Storage in the US will grow in the coming months because of the cycle it follows: during summer months, when gas prices are cheap, storage capacity is added. In winter, when demand is higher and prices climb, storage capacity is released. Street believes that the absence of such a strategy in the Mexican market prevents commercial opportunities from taking off. “Mexico’s natural gas market does not really have the price signals necessary to properly incentivize private development of natural gas storage. One issue is the absence of seasonality of demand, which exists in Europe and the US where there is high demand in winter and considerably lower demand in summer. This creates a natural imbalance in which storage plays an obvious role,” Street said.

Price signals leading to commercial opportunity are one way to develop storage, but the government can play an important role by creating the right incentives or by investing in strategic storage. The Peña Nieto administration investigated opportunities to develop storage, which included a floating regasification facility and underground gas storage. When the López Obrador administration entered, however, these projects were scrapped. Nevertheless, the government is still looking into possibilities, even if the outcome of this research is unclear. “The Mexican government’s policy regarding storage has changed quite a bit from previous administrations. It is still not fully clear what the strategy is, although the government does believe it should include storage for its national energy security,” explained Street.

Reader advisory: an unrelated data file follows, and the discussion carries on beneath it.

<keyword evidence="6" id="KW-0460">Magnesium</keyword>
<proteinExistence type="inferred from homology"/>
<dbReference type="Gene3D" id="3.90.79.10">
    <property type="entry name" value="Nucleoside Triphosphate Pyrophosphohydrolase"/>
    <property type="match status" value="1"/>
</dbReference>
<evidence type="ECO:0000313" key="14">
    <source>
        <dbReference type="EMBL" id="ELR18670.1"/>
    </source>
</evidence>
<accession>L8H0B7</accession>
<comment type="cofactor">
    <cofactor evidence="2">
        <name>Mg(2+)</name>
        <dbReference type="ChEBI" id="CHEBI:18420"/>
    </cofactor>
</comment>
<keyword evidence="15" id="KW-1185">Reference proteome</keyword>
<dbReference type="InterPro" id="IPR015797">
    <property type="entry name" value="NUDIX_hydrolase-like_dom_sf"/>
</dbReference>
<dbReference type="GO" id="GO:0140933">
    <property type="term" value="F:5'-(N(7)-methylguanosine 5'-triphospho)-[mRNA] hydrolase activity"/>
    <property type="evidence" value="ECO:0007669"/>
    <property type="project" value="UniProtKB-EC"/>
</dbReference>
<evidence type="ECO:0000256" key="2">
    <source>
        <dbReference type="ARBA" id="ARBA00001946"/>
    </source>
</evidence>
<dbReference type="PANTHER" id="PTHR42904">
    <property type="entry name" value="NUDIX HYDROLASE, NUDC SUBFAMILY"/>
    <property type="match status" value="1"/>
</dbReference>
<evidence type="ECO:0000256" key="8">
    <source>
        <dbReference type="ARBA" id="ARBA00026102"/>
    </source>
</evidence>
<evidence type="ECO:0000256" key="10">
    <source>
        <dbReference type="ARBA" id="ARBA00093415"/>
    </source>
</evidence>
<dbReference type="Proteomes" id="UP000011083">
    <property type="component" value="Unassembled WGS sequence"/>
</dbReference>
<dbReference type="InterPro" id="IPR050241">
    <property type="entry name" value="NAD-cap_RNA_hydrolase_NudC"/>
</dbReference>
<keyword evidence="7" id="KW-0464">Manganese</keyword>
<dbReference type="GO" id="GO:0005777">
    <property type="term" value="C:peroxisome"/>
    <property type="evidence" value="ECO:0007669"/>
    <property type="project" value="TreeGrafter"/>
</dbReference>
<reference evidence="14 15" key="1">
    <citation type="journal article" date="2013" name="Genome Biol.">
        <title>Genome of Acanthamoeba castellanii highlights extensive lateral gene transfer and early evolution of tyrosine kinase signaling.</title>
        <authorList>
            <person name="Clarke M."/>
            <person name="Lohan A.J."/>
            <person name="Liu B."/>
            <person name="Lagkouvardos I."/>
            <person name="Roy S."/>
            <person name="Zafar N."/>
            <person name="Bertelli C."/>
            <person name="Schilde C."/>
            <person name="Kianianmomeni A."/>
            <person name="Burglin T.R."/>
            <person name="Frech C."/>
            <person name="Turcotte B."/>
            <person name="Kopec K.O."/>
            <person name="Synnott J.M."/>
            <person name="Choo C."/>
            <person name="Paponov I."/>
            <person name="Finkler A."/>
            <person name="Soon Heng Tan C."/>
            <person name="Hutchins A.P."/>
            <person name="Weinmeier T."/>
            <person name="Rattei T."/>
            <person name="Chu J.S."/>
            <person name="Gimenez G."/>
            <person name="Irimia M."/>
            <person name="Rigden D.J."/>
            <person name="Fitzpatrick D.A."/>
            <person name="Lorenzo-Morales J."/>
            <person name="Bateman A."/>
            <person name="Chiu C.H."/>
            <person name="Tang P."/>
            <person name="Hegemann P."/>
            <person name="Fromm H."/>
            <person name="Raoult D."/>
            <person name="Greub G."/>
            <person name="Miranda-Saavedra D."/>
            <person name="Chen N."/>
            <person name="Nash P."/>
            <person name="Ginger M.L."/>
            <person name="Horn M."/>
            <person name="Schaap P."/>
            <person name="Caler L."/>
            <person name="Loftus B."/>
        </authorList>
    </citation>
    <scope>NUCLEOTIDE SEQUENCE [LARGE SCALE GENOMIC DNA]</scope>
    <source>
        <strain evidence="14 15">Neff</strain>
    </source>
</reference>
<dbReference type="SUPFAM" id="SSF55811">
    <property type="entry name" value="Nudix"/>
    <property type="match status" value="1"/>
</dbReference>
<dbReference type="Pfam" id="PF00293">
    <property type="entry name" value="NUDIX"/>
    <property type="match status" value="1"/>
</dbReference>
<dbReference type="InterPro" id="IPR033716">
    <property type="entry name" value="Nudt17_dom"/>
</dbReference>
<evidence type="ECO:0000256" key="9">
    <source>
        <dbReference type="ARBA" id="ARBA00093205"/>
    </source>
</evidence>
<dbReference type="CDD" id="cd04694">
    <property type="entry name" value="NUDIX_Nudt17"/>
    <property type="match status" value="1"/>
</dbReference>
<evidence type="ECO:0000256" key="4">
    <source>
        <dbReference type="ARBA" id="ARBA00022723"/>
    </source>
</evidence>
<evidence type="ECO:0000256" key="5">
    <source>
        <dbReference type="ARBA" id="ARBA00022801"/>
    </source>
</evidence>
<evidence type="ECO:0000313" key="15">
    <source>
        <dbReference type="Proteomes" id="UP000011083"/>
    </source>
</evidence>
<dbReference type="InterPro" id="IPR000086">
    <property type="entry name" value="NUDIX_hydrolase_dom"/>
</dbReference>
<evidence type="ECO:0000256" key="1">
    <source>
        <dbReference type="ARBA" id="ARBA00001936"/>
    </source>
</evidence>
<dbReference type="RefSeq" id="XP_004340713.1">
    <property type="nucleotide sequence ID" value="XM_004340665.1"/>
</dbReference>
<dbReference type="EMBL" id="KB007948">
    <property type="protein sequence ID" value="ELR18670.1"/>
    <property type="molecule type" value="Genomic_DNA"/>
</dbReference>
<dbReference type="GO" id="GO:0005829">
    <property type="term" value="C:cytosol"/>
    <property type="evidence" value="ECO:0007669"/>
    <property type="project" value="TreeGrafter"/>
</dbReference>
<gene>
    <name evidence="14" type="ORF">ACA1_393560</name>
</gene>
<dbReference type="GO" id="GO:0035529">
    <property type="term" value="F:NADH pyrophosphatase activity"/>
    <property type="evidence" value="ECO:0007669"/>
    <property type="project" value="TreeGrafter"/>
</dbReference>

For private participants, developing such storage projects is an interesting opportunity. Tania Ortiz, Director General of IEnova, recently alluded to the possibilities of Mexican storage in a call with investors. “It is wonderful to have access to low-priced gas but to have a reliable supply, it is critical to have long-term storage in Mexico,” Ortiz explained. “I believe this is certainly beyond an investment opportunity for IEnova. I think it would be important for Mexico to consider it, as far as its energy security planning is concerned,” she continued.

US-based Mirage Energy discussed a 786Bcf storage project with MBN last year. With a capacity as large as this, the project would immediately become the largest single natural gas storage facility in North America. “We are not developing this only as a strategic reserve but as a commercial operation of which industrial players can benefit,” said CEO Michael Ward. As of June 2020, funding for the project has been secured. Now, all Mexico’s government would need to do is give it a green light.

The data used in this article was sourced from:  
EIA, S&P Global, MBN
Photo by:   Wikipedia Commons
Cas Biekmann Cas Biekmann Journalist and Industry Analyst